Every year I think, "this will be the year I finish my novel." I've been saying this since I started my novel over 10 years ago. In fact, I think it's been so long that someone else has probably written my novel already. Perhaps it's time to start anew. But I find I need inspiration and a goal.

Last year, I took a non-fiction writing class and found myself writing constantly. For one, I had to for the class, but I was also inspired to write. After the class ended, writing regularly fizzled out. Why? The desire hadn't died, but the goal of what to write & how much had faded. Of course, like every year, August was supposed to be my month of writing, but that month was hijacked by cancer, so it had to be another month. It happens to be November. Why November?

I had forgotten this, but last year, I signed up with a writing organization and on October 23rd, I received this odd email from "nanowrimo.org." "Who the heck is that?" I thought as I clicked on the e-mail. It was a reminder that November is national novel writing month! So, I'm participating in the challenge to write 50,000 words during the month of  November. I am also challenging my students to do the same. For me, it's a novel. For my students, it can be whatever they like. I'm also offering extra credit for anyone who completes the challenge. Check it out! You might just get inspired, too: http://www.nanowrimo.org/.

Copying @KarlBimshas, I am also posting a Word Cloud of my first 2,137 pages all written on November 1st. Create your own word cloud using wordle.net.

Now go write!

OK, so I realize it's been awhile since I've posted a blog. The truth is...I think this blog title is cursed. Let me explain...

In choosing my blog title, I focused on what my students call me. They call me "Professor B." However, that name was taken. Interestingly enough, Professor B has not blogged since 2003 after she was diagnosed with thyroid cancer. I didn't take it as a sign; I simply chose "MS. Professor B" for my title. Well, perhaps I should have taken the title as a sign.

Ironically enough, on June 4th, I was diagnosed with breast cancer. My prognosis is positive. Surgery went well, and although it had metastasized, it hadn't gone beyond one lymph node. After recovering from surgery, I took a short break from treatment for my wedding and my honeymoon (yippee!!). Upon my return in August, I began chemotherapy. Warned that it would be rough, I convinced my supervisor to allow me to remain off campus Mondays & Fridays. Since three of the five classes I teach are online, being on campus is not a concern. Being available, however, is. Therefore, I had to devise a way to remain accessible to all of my students from off campus.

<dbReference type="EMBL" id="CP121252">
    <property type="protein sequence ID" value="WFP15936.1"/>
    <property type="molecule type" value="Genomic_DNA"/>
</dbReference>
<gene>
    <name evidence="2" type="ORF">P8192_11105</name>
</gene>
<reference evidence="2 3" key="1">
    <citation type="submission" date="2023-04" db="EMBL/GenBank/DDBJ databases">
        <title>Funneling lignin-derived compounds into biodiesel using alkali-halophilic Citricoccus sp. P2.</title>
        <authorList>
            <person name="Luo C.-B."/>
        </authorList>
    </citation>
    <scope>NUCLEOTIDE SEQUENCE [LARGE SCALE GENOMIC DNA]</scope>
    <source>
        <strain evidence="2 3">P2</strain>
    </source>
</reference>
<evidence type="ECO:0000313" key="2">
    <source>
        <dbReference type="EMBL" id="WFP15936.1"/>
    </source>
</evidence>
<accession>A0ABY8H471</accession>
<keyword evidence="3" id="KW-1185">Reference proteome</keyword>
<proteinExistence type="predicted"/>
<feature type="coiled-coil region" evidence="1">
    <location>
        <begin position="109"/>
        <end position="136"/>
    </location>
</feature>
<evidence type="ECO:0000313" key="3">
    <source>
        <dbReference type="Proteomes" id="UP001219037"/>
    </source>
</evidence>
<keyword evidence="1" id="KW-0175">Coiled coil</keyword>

Granted, I check email in and out of the LMS about 5 times a day and read discussions at least once a day. I also make chat available for my students, and they have used it from time-to-time; however, for my on-campus students, this wasn't enough. That's when I started using Elluminate Live.

First of all, I created a link in Blackboard. My office hours are posted in the Syllabus, and during those hours, I click on the link & Elluminate loads. I also make individual appointments. Students follow the same process to visit me live online. (For a video demonstration, visit their website.)

When the "Office Hours" link is clicked, Java uploads and a new window opens. Once open, I can write on the whiteboard, share files, demonstrate websites, display videos, chat with students, and share audio. I can even record the sessions for students to play back later. If students have a webcam and a microphone, they can share videos & speak live as well.

The window looks like this (notice the interactive tools):

The most effective session I have had yet was actually with my on-campus class. I was having a particularly rough week fighting an infection. It was important to stay away from crowds for fear of contracting more germs and getting sicker. I was also miserable, but I didn't want to take another sick day. Instead, my class joined me online. They logged on to my online office hours, and although they did not have webcams or microphones, they followed along with my short lecture, asked questions via chat, and voted "yes" or "no" to my questions. I also asked some quiz questions and they typed in their responses. I hooked up my webcam, too, so they could see me.

Student comments were positive. Comments included, "This is cool, but we miss you!" That warmed my heart. Elluminate may not be a permanent solution for conducting a live class, but it's a powerful tool for days I just can't make it to campus. I can also see many other uses including telecourses, recording lectures during class, conducting reviews or Q & A sessions, and many more.

* Of course, I use Elluminate in conjunction with Blackboard 9; however, an online version outside of an LMS is available. Check it out!
My students insist on using the Citation Tool in Word 2007; however, they assume that if they simply enter the material, it will be correct. However, the citation tool works just like spell-check: it doesn't fix everything and you still have to know what you're doing. The following video should help demonstrate to students how to correct the mistakes of the Citation Tool while still allowing them to use the tool. Hopefully, they'll get the message. Let me know what you think!

My first Prezi Presentation. Presented at WyDEC 2010 in Sheridan, Wyoming at Sheridan College. A great conference!

Linked to a Google Site: https://sites.google.com/site/wydec2010/